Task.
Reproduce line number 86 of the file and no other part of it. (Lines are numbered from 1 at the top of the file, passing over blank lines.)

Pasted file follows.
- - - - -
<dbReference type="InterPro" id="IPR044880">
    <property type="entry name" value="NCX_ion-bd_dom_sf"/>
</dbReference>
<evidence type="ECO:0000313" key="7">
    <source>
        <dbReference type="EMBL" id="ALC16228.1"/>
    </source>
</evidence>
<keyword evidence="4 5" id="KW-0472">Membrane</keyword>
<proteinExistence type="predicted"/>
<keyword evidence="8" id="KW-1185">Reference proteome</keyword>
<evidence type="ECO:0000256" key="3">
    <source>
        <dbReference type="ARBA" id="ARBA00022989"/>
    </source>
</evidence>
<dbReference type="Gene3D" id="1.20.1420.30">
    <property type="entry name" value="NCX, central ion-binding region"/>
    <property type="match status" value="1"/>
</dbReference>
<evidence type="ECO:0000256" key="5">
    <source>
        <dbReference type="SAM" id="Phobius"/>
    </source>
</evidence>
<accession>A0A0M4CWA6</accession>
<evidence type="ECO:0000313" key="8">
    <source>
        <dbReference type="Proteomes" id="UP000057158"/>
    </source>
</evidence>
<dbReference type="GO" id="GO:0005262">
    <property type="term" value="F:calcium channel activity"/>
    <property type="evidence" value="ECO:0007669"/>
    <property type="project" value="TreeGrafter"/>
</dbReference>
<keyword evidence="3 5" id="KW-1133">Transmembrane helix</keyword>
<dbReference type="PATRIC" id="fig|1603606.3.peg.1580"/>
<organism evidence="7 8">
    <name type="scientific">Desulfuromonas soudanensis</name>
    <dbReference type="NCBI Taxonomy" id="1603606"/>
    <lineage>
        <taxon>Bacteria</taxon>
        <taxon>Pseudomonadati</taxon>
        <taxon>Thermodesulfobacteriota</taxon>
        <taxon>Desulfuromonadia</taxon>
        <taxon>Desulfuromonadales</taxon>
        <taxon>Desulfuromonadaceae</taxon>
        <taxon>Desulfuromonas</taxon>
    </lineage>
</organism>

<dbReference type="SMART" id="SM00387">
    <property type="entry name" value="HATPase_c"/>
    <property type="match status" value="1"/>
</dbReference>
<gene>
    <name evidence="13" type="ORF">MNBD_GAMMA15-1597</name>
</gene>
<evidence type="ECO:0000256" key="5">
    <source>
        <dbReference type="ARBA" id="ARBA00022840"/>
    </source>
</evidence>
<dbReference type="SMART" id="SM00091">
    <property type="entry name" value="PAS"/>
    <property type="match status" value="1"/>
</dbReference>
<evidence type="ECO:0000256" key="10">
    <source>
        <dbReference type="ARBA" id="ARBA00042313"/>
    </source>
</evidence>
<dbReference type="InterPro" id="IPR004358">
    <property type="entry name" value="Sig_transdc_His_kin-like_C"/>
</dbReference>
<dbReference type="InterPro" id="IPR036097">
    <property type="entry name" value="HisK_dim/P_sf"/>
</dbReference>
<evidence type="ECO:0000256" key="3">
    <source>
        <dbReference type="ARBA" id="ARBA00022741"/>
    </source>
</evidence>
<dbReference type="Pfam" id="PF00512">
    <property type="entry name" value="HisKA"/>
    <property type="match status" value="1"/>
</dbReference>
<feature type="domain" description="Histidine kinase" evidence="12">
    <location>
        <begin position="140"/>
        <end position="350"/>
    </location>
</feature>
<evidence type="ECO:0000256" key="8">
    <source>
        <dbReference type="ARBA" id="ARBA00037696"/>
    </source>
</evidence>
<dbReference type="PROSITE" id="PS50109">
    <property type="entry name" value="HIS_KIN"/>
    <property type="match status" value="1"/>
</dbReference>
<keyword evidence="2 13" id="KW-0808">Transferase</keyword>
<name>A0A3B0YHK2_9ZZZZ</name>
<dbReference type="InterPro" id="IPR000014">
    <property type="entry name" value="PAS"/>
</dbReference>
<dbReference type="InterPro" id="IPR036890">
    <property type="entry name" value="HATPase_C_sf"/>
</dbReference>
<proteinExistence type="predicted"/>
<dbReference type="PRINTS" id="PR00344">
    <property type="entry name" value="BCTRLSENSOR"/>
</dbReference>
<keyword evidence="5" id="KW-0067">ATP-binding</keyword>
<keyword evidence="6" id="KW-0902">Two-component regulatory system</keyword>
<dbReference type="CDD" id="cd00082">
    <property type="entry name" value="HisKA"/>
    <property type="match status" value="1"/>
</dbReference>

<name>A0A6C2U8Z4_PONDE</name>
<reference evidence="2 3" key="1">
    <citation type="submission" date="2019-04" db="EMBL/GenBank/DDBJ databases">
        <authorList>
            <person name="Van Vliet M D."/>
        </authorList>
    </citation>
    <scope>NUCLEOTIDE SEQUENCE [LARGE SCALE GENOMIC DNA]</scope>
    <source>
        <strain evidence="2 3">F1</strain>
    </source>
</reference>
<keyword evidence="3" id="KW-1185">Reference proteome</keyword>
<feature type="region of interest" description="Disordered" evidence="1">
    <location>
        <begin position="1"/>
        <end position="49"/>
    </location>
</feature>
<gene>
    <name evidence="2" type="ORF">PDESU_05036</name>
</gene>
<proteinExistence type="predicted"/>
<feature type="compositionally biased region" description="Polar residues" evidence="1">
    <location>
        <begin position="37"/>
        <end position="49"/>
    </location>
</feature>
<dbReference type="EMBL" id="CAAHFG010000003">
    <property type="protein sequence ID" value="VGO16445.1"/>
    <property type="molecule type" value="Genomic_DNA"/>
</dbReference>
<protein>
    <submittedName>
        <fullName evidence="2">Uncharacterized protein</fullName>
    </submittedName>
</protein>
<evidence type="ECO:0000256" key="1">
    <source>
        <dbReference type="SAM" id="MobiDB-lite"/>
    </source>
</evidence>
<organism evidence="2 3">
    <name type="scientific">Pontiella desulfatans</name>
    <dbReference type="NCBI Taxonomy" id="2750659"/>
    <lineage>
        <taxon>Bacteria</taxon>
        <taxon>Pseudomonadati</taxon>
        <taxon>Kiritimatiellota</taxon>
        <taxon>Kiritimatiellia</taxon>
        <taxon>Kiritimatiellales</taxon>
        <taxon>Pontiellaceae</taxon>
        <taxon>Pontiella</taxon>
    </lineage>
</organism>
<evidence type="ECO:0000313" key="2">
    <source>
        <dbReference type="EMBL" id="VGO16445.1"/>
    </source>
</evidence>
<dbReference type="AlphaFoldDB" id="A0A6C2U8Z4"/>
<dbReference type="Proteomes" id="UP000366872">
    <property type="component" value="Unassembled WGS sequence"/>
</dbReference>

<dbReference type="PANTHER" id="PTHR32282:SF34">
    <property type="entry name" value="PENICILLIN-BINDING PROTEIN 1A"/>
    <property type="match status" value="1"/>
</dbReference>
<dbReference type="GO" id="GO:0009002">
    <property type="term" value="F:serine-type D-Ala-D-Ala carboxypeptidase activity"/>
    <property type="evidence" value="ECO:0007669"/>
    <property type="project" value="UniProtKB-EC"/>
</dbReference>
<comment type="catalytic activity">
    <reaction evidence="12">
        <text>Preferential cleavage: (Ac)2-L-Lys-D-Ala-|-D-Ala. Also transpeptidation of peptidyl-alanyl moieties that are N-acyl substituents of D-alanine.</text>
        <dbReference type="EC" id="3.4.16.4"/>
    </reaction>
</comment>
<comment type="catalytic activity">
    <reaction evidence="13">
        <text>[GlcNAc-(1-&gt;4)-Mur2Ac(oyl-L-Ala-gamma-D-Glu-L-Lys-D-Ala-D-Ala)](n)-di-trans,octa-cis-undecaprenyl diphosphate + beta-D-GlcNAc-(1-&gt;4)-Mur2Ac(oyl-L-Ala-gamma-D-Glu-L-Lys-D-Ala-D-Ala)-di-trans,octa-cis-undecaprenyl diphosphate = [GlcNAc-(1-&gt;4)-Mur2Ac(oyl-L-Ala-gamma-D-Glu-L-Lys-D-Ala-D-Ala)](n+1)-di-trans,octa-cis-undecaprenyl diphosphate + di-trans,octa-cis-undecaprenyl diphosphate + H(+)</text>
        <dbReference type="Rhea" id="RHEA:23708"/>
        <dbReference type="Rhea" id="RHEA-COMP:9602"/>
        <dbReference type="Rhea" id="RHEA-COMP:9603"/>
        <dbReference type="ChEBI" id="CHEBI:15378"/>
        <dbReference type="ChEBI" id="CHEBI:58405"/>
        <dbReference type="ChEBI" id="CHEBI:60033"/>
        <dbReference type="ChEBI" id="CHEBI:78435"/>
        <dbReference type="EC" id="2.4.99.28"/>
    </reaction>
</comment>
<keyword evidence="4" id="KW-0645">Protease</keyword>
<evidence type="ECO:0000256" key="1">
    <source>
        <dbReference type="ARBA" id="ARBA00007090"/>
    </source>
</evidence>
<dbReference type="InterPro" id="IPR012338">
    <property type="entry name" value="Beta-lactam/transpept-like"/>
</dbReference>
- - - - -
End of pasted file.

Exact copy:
    <property type="match status" value="1"/>